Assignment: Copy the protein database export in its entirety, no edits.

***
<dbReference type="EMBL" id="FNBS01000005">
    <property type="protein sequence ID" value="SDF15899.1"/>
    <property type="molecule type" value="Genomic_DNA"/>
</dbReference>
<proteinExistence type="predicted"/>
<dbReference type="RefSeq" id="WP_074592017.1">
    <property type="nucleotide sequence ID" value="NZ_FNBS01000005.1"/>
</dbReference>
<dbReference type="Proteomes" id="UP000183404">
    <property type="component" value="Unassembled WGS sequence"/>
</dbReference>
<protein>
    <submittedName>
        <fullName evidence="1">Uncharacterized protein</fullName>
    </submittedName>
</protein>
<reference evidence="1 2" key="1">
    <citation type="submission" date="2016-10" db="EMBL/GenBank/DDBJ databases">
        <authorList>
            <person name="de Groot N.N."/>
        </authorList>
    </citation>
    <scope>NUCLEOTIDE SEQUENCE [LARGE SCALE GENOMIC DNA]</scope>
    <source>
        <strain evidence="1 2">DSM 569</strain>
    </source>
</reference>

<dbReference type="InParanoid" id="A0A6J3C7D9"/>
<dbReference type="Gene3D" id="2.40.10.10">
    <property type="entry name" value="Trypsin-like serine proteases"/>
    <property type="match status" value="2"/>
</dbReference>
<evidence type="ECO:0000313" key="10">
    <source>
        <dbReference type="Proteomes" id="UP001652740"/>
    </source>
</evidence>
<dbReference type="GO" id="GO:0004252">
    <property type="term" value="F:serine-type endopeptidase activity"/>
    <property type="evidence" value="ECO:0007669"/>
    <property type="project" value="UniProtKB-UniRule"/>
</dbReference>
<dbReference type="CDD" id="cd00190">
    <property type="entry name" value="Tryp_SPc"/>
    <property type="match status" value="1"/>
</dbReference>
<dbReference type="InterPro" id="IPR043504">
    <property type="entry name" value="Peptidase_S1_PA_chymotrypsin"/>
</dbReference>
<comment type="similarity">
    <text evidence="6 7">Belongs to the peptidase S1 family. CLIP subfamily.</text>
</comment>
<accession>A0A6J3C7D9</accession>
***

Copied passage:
<dbReference type="EMBL" id="FNBS01000005">
    <property type="protein sequence ID" value="SDF15899.1"/>
    <property type="molecule type" value="Genomic_DNA"/>
</dbReference>
<proteinExistence type="predicted"/>
<dbReference type="RefSeq" id="WP_074592017.1">
    <property type="nucleotide sequence ID" value="NZ_FNBS01000005.1"/>
</dbReference>
<dbReference type="Proteomes" id="UP000183404">
    <property type="component" value="Unassembled WGS sequence"/>
</dbReference>
<protein>
    <submittedName>
        <fullName evidence="1">Uncharacterized protein</fullName>
    </submittedName>
</protein>
<reference evidence="1 2" key="1">
    <citation type="submission" date="2016-10" db="EMBL/GenBank/DDBJ databases">
        <authorList>
            <person name="de Groot N.N."/>
        </authorList>
    </citation>
    <scope>NUCLEOTIDE SEQUENCE [LARGE SCALE GENOMIC DNA]</scope>
    <source>
        <strain evidence="1 2">DSM 569</strain>
    </source>
</reference>

<dbReference type="InParanoid" id="A0A6J3C7D9"/>
<dbReference type="Gene3D" id="2.40.10.10">
    <property type="entry name" value="Trypsin-like serine proteases"/>
    <property type="match status" value="2"/>
</dbReference>
<evidence type="ECO:0000313" key="10">
    <source>
        <dbReference type="Proteomes" id="UP001652740"/>
    </source>
</evidence>
<dbReference type="GO" id="GO:0004252">
    <property type="term" value="F:serine-type endopeptidase activity"/>
    <property type="evidence" value="ECO:0007669"/>
    <property type="project" value="UniProtKB-UniRule"/>
</dbReference>
<dbReference type="CDD" id="cd00190">
    <property type="entry name" value="Tryp_SPc"/>
    <property type="match status" value="1"/>
</dbReference>
<dbReference type="InterPro" id="IPR043504">
    <property type="entry name" value="Peptidase_S1_PA_chymotrypsin"/>
</dbReference>
<comment type="similarity">
    <text evidence="6 7">Belongs to the peptidase S1 family. CLIP subfamily.</text>
</comment>
<accession>A0A6J3C7D9</accession>